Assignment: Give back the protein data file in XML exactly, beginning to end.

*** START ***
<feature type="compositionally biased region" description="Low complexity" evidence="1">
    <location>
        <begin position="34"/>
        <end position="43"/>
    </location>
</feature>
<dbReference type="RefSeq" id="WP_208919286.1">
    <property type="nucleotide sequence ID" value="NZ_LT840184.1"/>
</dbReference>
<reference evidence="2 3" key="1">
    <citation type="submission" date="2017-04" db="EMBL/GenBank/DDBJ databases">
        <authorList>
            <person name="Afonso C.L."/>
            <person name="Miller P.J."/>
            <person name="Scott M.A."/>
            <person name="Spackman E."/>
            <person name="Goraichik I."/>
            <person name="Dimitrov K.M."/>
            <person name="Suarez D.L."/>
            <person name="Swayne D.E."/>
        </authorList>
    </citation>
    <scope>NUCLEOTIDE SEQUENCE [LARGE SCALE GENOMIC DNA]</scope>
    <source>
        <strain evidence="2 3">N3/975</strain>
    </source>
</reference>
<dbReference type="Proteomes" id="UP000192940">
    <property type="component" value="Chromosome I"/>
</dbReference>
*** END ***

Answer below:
<feature type="compositionally biased region" description="Low complexity" evidence="1">
    <location>
        <begin position="34"/>
        <end position="43"/>
    </location>
</feature>
<dbReference type="RefSeq" id="WP_208919286.1">
    <property type="nucleotide sequence ID" value="NZ_LT840184.1"/>
</dbReference>
<reference evidence="2 3" key="1">
    <citation type="submission" date="2017-04" db="EMBL/GenBank/DDBJ databases">
        <authorList>
            <person name="Afonso C.L."/>
            <person name="Miller P.J."/>
            <person name="Scott M.A."/>
            <person name="Spackman E."/>
            <person name="Goraichik I."/>
            <person name="Dimitrov K.M."/>
            <person name="Suarez D.L."/>
            <person name="Swayne D.E."/>
        </authorList>
    </citation>
    <scope>NUCLEOTIDE SEQUENCE [LARGE SCALE GENOMIC DNA]</scope>
    <source>
        <strain evidence="2 3">N3/975</strain>
    </source>
</reference>
<dbReference type="Proteomes" id="UP000192940">
    <property type="component" value="Chromosome I"/>
</dbReference>